While there are obvious parallels between the distraction potential of the mobile phone and of "Glass", there are arguments in the other direction that the speech-control aspects of "Glass" could make it less distracting than, say, a touch-screen SatNav. So, to ban "Glass" driving or not?

Typical fines for using a mobile phone while driving are £60 cash plus three penalty points on the driving license ; the points expire 3 years after the offence and if you accumulate 12 points then you've lost your license. Repeat offenders may experience higher fines and/ or more points. Around a million people have received the penalty since the mobile phone ban was introduced in 2003."

Link to Original Source
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Cyclist pleads guilty to manslaughter of pedestrian.

RockDoctor RockDoctor writes  |  about a year ago

RockDoctor (15477) writes "The Grauniad is reporting that a San Francisco cyclist has pleaded guilty to a charge of "vehicular manslaughter" over a collision which killed a 71-year-old pedestrian.

Seemingly, the cyclist had run three successive red lights before finding himself "unable to stop" and ploughing into multiple pedestrians at a junction. "Unable to stop" plainly translates to "driving too fast" in this case.

Running multiple red lights, as the cyclist seems to have accepted by the plea bargain, is a mark of reckless irresponsibility on behalf of the cyclist, as is his admittedly excessive speed. Cyclists have obligations towards pedestrian safety in the same way that motor vehicle drivers have too."

Link to Original Source
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Wood-powered USB re-charger

RockDoctor RockDoctor writes  |  about a year ago

RockDoctor (15477) writes "Out camping, and your smart phone has a flat battery, so you can't turn it on to discover that you haven't got a signal to call up a weather report to find out if it's raining or not? Well now you don't just have the option of opening your eyes and looking at the skies (hint :the big, round wet things are "raindrops" — Wikipedia may have a better description) ; now you can also feed some random bits of plants — twigs, cones — into a little camping stove, and while you're making a cup of $BEVERAGE$ the stove will produce enough electricity to recharge your power-hungry technology.

OK, I'm being a touch sarcastic about using it for a mobile phone. But as someone who likes week-long trips into the mountains, with camera batteries to re-charge, and GPS loggers to re-charge, and tablet computers which I use to record my geological notes also needing re-charge ... this is a technology that I may well be experimenting with. It's not without criticisms, valid ones, but it does have interesting potential. I'm sure the compounded wilderness experience of the techno-nerds of Slashdot can work out some criticisms of the idea.

In a sideline, it comments on the (in-)efficiency of thermoelectric electricity generation : for a stove peak power of 5.5kW, it can produce up to 4W of electrical power, for an efficiency of 0.072% (tech specs here). Hmmm, maybe photovoltaics on the lid of my rucksac would be better?"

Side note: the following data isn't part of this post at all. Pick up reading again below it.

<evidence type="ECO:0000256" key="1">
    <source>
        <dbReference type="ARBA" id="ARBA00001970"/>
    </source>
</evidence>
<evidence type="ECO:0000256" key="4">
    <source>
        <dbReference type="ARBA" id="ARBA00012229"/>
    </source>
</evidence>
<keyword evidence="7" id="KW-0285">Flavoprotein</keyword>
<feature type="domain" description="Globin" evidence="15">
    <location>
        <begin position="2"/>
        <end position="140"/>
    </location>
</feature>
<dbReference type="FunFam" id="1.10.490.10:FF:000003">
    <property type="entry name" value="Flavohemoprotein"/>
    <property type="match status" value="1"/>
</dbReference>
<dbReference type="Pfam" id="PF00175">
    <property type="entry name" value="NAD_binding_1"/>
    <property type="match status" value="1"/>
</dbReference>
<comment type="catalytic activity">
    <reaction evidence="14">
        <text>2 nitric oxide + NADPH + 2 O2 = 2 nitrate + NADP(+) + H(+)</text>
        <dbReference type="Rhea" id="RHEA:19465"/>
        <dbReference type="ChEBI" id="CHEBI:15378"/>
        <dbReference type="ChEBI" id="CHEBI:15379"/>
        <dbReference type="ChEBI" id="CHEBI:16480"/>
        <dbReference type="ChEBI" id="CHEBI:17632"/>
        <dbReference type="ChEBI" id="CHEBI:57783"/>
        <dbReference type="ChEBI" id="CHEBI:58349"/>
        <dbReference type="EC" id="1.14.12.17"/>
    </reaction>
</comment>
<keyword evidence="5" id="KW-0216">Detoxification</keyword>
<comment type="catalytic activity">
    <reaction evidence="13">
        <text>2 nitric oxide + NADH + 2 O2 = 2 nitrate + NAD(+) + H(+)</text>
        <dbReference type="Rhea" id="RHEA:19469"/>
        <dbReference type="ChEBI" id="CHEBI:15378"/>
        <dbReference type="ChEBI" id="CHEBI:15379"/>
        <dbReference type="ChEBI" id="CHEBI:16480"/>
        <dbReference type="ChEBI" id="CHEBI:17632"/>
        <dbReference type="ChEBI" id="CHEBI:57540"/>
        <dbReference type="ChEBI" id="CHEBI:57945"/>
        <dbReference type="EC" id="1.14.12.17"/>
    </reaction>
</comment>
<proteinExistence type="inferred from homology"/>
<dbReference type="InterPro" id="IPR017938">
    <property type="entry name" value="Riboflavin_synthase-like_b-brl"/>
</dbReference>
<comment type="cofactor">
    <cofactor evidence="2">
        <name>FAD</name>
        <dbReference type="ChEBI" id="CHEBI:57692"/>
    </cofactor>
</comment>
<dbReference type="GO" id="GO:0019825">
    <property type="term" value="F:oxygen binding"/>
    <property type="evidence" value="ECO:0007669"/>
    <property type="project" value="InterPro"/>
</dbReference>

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BBC gives up on 3-D programming.

RockDoctor RockDoctor writes  |  about a year ago

RockDoctor (15477) writes "After spending several years on supporting the uptake of 3-D TV, the BBC has accepted that people don't want it, and are turning off their 3-D channels following an uptake of under 5% of households with 3-D equipment.

I can just feel the joy at not having wasted my money on this technology."

Link to Original Source
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Will Alibaba have a bigger IPO than Facebook?

RockDoctor RockDoctor writes  |  about a year ago

RockDoctor (15477) writes "The BBC are speculating that the impending IPO of Chinese mega-B2B company Alibaba may have an IPO value larger than that of Facebook. Since Alibaba primarily put the manufacturers of physical goods into contact with the customers of physical goods, does this remind you that the world does exist outside of the Interwebz?"
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Retail 3-d Printers becoming available in the UK

RockDoctor RockDoctor writes  |  about a year ago

RockDoctor (15477) writes "Well-known retail electronics/ gadgetry company Maplin are advertising the availability soon of retail build-it-yourself 3-d printer kits from German (I think) supplier Velleman. While this is quite expensive (£700), it's specs also include a fairly large build volume (20x20x20 cm).

While Maplin have never been cheap, they are one of the few places in the UK these days where you can get electronics parts on the "High Street" (more or less — dozens if not a hundred stores ; for electronics what Jessops used to be for cameras) without having a business credit card and a £1000/month minimum account spend.